Plenty’s been written already about Facebook’s IPO filing yesterday. I won’t rehash the many excellent analyses that you’ve surely already seen.
Instead, I want to take this blog post into thought-experiment territory. I want to think about a world in which Google and Facebook are primary competitors in a mano-a-mano battle—not just for our eyeballs, but for our data, too. For the right, as it were, to be our “digital identity.”
Over the holidays, my mother—67 year old tech-accepter, Kindle-owner, smartphone-avoider—called me into the office to show me her Facebook newsfeed. “How,” she asked, “do they know that I’m interested in Persian classical music and that I live in Los Angeles?” As I was explaining behavioral targeting and computational advertising, I glanced over at the computer, only to see her click through and order tickets from that Facebook ad.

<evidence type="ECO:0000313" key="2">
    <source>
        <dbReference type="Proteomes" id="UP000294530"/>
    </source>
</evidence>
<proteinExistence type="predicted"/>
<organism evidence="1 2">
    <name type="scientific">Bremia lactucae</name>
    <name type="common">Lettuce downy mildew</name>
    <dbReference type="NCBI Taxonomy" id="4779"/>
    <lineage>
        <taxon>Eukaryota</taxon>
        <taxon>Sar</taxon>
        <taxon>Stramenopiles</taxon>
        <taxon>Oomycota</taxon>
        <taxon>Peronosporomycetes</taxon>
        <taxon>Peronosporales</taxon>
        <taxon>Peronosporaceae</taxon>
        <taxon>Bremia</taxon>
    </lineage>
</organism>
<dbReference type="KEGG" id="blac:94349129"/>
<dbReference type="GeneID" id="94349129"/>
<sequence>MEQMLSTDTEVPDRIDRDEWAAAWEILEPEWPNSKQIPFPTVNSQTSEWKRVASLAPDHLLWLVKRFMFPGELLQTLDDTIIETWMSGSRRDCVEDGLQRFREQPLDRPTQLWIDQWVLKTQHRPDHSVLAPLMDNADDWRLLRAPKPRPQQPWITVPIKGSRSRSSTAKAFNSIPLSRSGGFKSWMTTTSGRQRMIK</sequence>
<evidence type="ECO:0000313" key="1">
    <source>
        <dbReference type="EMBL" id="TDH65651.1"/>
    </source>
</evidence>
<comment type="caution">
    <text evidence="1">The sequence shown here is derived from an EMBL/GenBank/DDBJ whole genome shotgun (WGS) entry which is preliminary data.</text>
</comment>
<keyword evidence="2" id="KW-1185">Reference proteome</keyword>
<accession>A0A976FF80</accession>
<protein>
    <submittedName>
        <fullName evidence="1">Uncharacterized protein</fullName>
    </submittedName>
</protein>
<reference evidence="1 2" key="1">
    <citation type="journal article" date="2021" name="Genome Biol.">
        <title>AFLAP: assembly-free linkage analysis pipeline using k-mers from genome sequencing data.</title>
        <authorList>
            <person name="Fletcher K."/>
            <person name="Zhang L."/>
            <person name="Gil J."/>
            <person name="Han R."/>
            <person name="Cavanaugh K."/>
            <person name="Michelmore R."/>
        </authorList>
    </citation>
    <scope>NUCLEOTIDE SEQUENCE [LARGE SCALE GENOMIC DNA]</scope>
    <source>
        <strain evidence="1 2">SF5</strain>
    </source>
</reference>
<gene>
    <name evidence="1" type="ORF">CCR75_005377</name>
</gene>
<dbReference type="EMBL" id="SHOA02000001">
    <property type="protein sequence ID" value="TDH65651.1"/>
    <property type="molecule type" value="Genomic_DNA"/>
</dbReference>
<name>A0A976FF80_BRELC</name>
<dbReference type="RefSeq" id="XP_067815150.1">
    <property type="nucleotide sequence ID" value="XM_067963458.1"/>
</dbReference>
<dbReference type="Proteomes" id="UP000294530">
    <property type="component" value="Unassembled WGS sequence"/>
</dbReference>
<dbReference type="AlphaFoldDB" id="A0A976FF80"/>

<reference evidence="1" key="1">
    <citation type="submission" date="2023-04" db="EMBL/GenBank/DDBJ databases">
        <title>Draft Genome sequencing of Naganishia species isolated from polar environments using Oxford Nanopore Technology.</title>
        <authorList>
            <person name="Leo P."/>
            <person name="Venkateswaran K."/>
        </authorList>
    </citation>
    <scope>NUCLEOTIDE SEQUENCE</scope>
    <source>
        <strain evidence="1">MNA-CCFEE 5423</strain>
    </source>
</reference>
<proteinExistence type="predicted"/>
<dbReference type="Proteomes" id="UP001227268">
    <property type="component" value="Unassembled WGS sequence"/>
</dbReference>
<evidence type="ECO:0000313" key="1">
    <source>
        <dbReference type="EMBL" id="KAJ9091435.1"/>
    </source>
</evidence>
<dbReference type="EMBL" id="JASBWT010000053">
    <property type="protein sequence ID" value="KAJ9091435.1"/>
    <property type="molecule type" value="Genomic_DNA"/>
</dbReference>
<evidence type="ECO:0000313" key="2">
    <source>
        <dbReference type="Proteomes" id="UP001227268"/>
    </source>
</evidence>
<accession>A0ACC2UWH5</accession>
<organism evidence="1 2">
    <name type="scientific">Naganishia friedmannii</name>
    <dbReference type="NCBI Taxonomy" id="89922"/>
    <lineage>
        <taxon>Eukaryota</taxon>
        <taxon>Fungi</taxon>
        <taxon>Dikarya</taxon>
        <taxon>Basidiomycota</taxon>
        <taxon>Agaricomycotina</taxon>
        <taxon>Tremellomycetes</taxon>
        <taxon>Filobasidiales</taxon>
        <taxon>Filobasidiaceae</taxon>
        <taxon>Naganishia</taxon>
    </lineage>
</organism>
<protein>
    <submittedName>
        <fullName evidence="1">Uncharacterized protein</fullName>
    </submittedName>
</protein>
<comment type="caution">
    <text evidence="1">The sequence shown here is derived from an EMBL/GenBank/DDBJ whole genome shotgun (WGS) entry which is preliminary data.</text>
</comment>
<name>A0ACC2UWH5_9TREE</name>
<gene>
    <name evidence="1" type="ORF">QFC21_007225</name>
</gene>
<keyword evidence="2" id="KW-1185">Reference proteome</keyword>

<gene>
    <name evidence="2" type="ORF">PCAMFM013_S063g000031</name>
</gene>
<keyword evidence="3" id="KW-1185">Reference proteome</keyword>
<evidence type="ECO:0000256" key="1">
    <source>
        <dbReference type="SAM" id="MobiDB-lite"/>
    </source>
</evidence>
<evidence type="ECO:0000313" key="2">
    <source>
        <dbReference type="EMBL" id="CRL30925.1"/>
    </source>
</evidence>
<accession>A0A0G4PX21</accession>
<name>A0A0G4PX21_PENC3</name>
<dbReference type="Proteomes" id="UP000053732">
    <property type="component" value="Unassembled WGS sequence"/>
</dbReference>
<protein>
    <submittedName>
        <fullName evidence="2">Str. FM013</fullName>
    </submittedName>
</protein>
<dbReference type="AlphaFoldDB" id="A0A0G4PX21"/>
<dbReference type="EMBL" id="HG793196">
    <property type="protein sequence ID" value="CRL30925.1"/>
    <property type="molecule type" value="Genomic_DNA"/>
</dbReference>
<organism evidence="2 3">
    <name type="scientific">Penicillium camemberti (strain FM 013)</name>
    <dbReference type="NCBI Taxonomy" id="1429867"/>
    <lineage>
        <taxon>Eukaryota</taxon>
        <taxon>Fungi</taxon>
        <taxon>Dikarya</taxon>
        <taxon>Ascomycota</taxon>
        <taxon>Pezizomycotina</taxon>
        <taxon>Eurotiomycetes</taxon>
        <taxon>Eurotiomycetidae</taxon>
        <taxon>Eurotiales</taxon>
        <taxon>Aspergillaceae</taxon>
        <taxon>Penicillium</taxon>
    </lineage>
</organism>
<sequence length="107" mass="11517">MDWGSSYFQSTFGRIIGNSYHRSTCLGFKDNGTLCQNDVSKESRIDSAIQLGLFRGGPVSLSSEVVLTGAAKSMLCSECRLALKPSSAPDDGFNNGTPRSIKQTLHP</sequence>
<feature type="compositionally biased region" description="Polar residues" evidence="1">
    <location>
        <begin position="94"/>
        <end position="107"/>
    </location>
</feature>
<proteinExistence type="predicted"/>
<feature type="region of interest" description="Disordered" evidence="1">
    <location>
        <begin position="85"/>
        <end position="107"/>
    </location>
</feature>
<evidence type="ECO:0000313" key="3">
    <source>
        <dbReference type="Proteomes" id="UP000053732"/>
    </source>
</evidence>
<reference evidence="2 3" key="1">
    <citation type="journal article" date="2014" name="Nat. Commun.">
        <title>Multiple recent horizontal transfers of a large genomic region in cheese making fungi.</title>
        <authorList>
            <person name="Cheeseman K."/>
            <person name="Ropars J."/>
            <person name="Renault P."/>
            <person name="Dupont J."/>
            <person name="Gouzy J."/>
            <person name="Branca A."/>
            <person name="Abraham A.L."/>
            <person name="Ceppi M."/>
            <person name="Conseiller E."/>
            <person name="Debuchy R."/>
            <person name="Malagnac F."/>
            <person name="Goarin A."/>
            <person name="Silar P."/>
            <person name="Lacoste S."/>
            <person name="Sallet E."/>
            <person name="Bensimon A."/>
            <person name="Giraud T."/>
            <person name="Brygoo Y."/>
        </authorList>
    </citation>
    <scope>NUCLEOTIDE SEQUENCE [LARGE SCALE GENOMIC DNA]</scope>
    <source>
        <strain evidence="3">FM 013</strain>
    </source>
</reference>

So I asked, “Do you trust Facebook?” To which she replied, “Of course not!” as she entered her credit card number, home address, and email address for a very spendy concert ticket.
“Do you trust Google?” I asked. “More than Facebook, I suppose,” she answered. “But Facebook shows me stuff I like more often than Google does.”
That experience, plus a brainstorm with my colleagues on the Customer Intelligence team here at Forrester got me thinking: What if, as a consumer, you had to choose between Facebook and Google? Which service is more valuable to you? Which will BE more valuable in the future? I decided to compare the competitors (and let there be no mistake—Facebook’s S-1 filing very clearly identifies Google as Enemy No. 1) across the dimensions of Forrester’s customer engagement cycle: